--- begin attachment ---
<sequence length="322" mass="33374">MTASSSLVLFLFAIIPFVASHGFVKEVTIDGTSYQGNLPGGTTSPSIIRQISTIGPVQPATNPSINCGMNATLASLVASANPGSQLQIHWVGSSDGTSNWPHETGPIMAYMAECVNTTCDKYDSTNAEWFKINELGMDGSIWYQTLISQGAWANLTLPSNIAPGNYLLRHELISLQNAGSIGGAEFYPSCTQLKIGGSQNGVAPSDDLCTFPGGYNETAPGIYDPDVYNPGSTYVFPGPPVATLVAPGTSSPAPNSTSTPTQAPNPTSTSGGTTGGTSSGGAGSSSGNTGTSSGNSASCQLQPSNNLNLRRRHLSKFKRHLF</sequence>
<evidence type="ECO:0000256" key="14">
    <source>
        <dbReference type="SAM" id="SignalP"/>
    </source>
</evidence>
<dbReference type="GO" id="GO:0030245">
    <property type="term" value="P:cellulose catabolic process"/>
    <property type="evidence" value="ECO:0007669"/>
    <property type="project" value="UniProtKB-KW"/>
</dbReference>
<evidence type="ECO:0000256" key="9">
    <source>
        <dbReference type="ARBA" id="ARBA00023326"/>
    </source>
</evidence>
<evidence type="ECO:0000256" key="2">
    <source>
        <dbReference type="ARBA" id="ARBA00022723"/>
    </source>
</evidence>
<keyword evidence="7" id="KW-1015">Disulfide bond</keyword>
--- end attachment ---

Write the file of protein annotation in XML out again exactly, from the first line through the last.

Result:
<sequence length="322" mass="33374">MTASSSLVLFLFAIIPFVASHGFVKEVTIDGTSYQGNLPGGTTSPSIIRQISTIGPVQPATNPSINCGMNATLASLVASANPGSQLQIHWVGSSDGTSNWPHETGPIMAYMAECVNTTCDKYDSTNAEWFKINELGMDGSIWYQTLISQGAWANLTLPSNIAPGNYLLRHELISLQNAGSIGGAEFYPSCTQLKIGGSQNGVAPSDDLCTFPGGYNETAPGIYDPDVYNPGSTYVFPGPPVATLVAPGTSSPAPNSTSTPTQAPNPTSTSGGTTGGTSSGGAGSSSGNTGTSSGNSASCQLQPSNNLNLRRRHLSKFKRHLF</sequence>
<evidence type="ECO:0000256" key="14">
    <source>
        <dbReference type="SAM" id="SignalP"/>
    </source>
</evidence>
<dbReference type="GO" id="GO:0030245">
    <property type="term" value="P:cellulose catabolic process"/>
    <property type="evidence" value="ECO:0007669"/>
    <property type="project" value="UniProtKB-KW"/>
</dbReference>
<evidence type="ECO:0000256" key="9">
    <source>
        <dbReference type="ARBA" id="ARBA00023326"/>
    </source>
</evidence>
<evidence type="ECO:0000256" key="2">
    <source>
        <dbReference type="ARBA" id="ARBA00022723"/>
    </source>
</evidence>
<keyword evidence="7" id="KW-1015">Disulfide bond</keyword>